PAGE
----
And despite the best road record in the league, either edge over the rest of the teams is so slim they probably will have to play better the rest of the way to win the Atlantic Division and gain the home-court advantage in the playoffs.
Nipping at their heels like a bunch of playful puppies are Philadelphia their major division rival), Seattle, Los Angeles, Phoenix and the sprinting San Antonio Spurs.
"I think," Erving said, "we (the 76ers) are the cream of the crops. We will see after 82 games."
This has been a half-season of mild surprises. One morning, Kansas City and Atlanta were leading their divisions, and New Jersey was challengsions, in the Central. Both the Hawks and Nets have begun playing down to their level, however, leaving the Fords, oops, Kings alone as the one club that fooled nearly all the preseason prognosticators.
Everyone outside of Kansas City is waiting for the Kings to stumble. But as long as Phil Ford plays like a second Bob Cousy and as long as Denver, the most disappointing team, continues its intramural fights and ersonality clashes, Coach Cotton Fitzsimmons' Kings should remain on top the not-so-potent Midwest Division.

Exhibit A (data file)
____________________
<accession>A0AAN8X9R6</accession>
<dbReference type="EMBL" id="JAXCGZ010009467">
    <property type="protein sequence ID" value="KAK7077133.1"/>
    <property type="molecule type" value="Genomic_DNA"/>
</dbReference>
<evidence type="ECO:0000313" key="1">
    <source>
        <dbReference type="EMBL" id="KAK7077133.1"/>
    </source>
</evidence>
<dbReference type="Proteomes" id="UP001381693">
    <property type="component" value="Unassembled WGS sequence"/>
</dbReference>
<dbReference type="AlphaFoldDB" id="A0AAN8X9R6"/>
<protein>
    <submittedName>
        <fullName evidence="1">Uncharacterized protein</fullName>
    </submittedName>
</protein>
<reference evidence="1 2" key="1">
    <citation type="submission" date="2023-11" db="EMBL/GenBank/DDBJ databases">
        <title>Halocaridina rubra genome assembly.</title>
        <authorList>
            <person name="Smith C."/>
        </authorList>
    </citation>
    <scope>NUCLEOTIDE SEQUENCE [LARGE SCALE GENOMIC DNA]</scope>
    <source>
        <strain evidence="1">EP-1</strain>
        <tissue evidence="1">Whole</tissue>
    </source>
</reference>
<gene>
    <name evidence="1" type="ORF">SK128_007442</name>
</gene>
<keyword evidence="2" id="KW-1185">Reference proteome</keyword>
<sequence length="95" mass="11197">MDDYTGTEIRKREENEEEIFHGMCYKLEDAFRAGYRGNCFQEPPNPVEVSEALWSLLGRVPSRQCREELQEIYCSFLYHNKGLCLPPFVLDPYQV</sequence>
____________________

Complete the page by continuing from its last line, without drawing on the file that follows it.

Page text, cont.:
Denver has company in the "what's happening?" doghouse.
Milwaukee is finding out it can't win with a two-man offense and no center, even if Marues Johnson is gradually becoming an elite player.
Artis Gilmore's towering presence and lifetime contract haven't been enough to save inconsistent Chicago, and Indiana's wild trading and flings into the free-agent market haven't improved the Pacers' record, only their instability.